They’ve already dabbled, and we’ve already discussed connected jerseys, that bring you content specific to the team and player at the tap of an NFC enabled phone. Nike’s latest “AF1 NikeConnect QS NYC”  sneakers “will come with an NFC (near-field communication) chip embedded under a NikeConnect logo on the heel of the sneaker. By using the NikeConnect app on a phone, you can tap your phone on the sensor and gain access to exclusive content and Nike events in New York City, as well as an opportunity to purchase other popular Nike kicks.” 

Why it’s hot:

What Nike is doing is an interesting approach in a world where we’re overwhelmed with stuff and information. By making the things we buy portals to more of what we might like, it seems an attempt to make anything an easy gateway to discovery, circumventing all the noise involved in finding things on our own on the vast and wide internet. And if all Nike Connect products are linked to your personal account, Nike could conceivably provide you with even better inspiration based on the sum total of your “Nike closet”.

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adidas makes 30,000 highlight reels…


In advance of this year’s Boston Marathon, Adidas says it’s planning to capture and create personal highlight videos for all 30,000 runners of this year’s race.

According to the plan: “Adidas will deliver videos to the 30,000 runners taking part in the marathon within a few hours of them completing the race. Along with the runner’s personal highlights, the Here to Create Legend videos will also feature general race day footage and music.”

How it works: “RFID tags in the runners’ race bibs and street mats that emit ultra-high frequency radio waves will provide Adidas with data on each runners’ performance. Using this technology, the sportswear brand is able to capture all the footage for the videos with just seven cameras and a team of 20 people spread across the 26.2-mile course.

Why It’s Hot:

We often talk about the trend of ultra-personalized product or service experiences, but marketing hasn’t necessarily been a major part of that conversation. As this becomes peoples’ overall expectation of brands, it will have to adapt.

Plus, in another time, Adidas would’ve just made a nice commercial touting its 30 years of race sponsorship. But instead, it decided to devote time, money, and effort to adding something memorable to the experience of the athletes running the race it’s sponsoring.

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AI helps deliver JFK’s words from beyond the grave…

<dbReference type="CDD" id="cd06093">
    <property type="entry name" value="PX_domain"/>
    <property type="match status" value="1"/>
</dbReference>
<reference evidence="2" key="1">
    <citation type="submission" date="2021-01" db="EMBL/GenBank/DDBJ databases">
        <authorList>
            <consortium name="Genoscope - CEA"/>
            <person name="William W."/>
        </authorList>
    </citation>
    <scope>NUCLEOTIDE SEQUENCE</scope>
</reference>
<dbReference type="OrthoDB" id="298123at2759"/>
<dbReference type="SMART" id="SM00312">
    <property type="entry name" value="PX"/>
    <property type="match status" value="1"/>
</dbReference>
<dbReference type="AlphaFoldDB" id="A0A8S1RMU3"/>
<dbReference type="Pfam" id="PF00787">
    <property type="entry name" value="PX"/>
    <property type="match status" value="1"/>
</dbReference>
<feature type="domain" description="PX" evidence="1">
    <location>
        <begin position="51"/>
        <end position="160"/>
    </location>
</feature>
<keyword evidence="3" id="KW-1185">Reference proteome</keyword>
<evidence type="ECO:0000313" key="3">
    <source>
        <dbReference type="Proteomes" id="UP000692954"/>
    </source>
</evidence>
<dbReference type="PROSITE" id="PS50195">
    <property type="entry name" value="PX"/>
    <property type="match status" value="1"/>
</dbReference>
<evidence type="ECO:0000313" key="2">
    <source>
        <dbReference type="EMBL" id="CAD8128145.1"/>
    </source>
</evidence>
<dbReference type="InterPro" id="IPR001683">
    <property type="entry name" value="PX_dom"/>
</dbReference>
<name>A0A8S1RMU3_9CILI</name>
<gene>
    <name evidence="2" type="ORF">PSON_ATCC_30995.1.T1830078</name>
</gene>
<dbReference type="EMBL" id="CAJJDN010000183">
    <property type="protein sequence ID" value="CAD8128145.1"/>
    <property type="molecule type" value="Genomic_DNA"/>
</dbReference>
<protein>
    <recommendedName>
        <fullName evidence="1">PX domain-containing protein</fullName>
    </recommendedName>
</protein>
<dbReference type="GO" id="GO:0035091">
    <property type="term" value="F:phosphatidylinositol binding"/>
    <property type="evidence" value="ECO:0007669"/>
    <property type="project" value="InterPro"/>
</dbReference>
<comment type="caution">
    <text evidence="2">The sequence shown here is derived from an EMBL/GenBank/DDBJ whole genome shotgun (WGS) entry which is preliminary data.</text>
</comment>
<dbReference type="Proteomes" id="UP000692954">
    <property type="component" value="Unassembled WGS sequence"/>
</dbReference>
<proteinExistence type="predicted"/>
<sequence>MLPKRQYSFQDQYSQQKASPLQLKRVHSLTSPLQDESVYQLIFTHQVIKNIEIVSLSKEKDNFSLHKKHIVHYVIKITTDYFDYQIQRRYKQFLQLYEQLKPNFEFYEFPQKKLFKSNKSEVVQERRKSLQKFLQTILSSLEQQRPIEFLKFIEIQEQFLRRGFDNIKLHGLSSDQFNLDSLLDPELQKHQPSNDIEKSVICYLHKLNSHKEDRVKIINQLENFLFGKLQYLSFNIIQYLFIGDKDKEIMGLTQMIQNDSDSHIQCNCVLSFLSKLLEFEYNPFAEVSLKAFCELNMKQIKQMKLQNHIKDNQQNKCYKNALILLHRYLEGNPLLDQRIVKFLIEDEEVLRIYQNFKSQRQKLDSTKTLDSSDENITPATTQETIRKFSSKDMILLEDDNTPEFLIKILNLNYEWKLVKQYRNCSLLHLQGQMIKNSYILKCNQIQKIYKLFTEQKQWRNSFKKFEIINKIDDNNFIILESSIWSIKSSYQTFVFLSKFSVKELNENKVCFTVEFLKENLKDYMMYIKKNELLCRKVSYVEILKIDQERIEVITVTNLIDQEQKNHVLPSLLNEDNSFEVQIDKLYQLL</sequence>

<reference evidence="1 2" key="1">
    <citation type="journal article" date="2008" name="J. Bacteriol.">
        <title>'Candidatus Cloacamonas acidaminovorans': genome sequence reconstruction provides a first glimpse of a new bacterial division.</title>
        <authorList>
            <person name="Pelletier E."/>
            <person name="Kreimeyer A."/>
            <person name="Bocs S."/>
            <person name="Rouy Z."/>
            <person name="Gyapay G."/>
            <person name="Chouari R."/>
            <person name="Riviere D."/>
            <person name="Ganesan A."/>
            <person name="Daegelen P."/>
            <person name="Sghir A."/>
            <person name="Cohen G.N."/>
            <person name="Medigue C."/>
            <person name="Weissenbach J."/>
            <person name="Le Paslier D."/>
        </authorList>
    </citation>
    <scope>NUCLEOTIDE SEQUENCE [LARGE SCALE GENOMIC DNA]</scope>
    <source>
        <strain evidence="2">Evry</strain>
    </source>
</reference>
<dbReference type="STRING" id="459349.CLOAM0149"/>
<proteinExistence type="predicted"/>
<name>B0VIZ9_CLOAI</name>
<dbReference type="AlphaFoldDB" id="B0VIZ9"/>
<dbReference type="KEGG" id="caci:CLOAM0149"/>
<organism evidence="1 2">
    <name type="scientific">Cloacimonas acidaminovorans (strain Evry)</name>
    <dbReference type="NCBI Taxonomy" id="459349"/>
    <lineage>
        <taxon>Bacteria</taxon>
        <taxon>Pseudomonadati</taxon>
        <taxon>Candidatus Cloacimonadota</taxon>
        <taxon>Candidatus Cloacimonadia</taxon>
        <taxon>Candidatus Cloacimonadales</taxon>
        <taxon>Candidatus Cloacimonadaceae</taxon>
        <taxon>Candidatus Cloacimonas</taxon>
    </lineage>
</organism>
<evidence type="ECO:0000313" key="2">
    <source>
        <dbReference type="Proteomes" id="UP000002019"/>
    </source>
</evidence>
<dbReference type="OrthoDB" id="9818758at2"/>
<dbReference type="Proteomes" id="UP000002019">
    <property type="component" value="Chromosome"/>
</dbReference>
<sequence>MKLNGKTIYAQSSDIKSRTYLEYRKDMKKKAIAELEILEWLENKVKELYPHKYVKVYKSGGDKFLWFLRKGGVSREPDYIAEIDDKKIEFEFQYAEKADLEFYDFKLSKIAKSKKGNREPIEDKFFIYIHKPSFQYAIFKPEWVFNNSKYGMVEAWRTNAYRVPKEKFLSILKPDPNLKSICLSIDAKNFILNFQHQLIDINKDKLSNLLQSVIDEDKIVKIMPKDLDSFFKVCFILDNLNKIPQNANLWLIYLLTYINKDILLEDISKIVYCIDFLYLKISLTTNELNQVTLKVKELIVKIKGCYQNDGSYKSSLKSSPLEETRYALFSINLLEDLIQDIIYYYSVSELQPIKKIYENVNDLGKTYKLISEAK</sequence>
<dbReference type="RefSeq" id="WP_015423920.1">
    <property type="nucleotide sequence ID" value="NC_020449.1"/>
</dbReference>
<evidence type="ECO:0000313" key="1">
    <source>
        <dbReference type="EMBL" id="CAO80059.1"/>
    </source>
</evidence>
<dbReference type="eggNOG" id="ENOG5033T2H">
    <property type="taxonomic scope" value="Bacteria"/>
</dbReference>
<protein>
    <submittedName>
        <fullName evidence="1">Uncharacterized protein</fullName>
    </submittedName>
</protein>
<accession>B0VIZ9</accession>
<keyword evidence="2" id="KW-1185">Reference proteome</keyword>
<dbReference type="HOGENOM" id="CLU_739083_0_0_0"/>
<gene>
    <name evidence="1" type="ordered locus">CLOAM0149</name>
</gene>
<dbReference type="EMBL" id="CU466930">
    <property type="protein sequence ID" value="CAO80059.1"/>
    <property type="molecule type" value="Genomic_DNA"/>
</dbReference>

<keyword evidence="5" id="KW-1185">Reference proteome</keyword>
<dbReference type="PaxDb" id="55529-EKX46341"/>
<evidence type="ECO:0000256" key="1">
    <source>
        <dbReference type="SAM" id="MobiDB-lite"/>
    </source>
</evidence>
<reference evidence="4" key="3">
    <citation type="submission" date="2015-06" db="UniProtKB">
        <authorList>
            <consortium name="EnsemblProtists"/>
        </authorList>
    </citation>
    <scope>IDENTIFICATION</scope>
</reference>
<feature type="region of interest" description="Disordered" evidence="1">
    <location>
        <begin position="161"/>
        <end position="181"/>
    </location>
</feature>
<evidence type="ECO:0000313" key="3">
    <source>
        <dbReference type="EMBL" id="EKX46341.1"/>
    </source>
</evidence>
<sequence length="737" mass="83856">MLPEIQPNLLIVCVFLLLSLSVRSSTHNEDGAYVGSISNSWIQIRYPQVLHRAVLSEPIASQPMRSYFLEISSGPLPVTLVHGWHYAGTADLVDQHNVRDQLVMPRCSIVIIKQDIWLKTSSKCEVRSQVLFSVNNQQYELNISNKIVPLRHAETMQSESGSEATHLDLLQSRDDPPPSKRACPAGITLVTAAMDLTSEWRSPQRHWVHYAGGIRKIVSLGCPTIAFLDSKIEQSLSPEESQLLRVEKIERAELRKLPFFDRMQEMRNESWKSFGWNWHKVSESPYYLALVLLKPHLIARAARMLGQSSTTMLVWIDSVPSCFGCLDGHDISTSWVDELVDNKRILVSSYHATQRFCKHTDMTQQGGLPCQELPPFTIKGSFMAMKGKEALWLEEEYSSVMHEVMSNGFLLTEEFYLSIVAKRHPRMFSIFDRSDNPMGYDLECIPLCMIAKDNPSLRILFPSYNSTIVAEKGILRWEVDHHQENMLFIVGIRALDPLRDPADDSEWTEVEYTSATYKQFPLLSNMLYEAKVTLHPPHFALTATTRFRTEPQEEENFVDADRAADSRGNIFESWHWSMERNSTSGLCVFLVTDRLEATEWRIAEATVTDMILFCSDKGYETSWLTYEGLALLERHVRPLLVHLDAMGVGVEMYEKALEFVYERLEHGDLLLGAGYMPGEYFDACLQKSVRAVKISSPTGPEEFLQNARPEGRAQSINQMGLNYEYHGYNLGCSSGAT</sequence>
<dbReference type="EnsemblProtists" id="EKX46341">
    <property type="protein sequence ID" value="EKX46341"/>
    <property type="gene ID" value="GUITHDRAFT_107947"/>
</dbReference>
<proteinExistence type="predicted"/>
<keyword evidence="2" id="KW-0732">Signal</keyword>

On a fateful day in November of 1963, JFK never got to make his “Trade Mart” speech in Dallas. But thanks to the UK’s The Times and friends, we now have a glimpse at what that speech would’ve sounded like that day. Using the speech’s text and AI, The Times:

“Collected 831 analog recordings of the president’s previous speeches and interviews, removing noise and crosstalk through audio processing as well as using spectrum analysis tools to enhance the acoustic environment. Each audio file was then transferred into the AI system, where they used methods such as deep learning to understand the president’s unique tone and quirks expressed in his speech. In the end, the sound engineers took 116,777 sound units from the 831 clips to create the final audio.”

Why It’s Hot:

It seems we’re creating a world where anyone could be imitated scientifically. While in an instance like this, it’s great – to hear JFK’s words spoken, especially the sentiment in the clip above, was a joy for someone who cares about history and this country, especially given its current climate. But what if the likeness wasn’t recreated to deliver a speech written by him during his time, but rather something he never actually said or intended to say? Brings a whole new meaning to “fake news”.

[Listen to the full 22 minute version straight from the Source]

gesture control comes to amazon drones…

Amazon has been testing drones for 30 minute or less deliveries for a couple of years now. We’ve seen their patents for other drone-related ideas, but the latest is one describing drones that would respond to both gestures and commands. In effect, they’re trying to make the drones more than sentient technological vessels, and more human-friendly, so if the drone is headed toward the wrong spot you could wave your hands to indicate its error, or tell it where to set your item down for final delivery. As described in the source article:

Depending on a person’s gestures — a welcoming thumbs-up, shouting or frantic arm waving — the drone can adjust its behavior, according to the patent. As described in the patent, the machine could release the package it’s carrying, change its flight path to avoid crashing, ask humans a question or abort the delivery.

Among several illustrations in the design, a person is shown outside a home, flapping his arms in what Amazon describes as an “unwelcoming manner,” to showcase an example of someone shooing away a drone flying overhead. A voice bubble comes out of the man’s mouth, depicting possible voice commands to the incoming machine.

“The human recipient and/or the other humans can communicate with the vehicle using human gestures to aid the vehicle along its path to the delivery location,” Amazon’s patent states.”

Why it’s hot:

This adds a new layer to the basic idea of small aerial robots dropping items you order out of the air. The more they can humanize the robots, the more they mimic actually deliverymen. And given the feedback we have seen on social about Amazon’s own human delivery service, this could be a major improvement.

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sell my old clothes, i’m off to the cloud…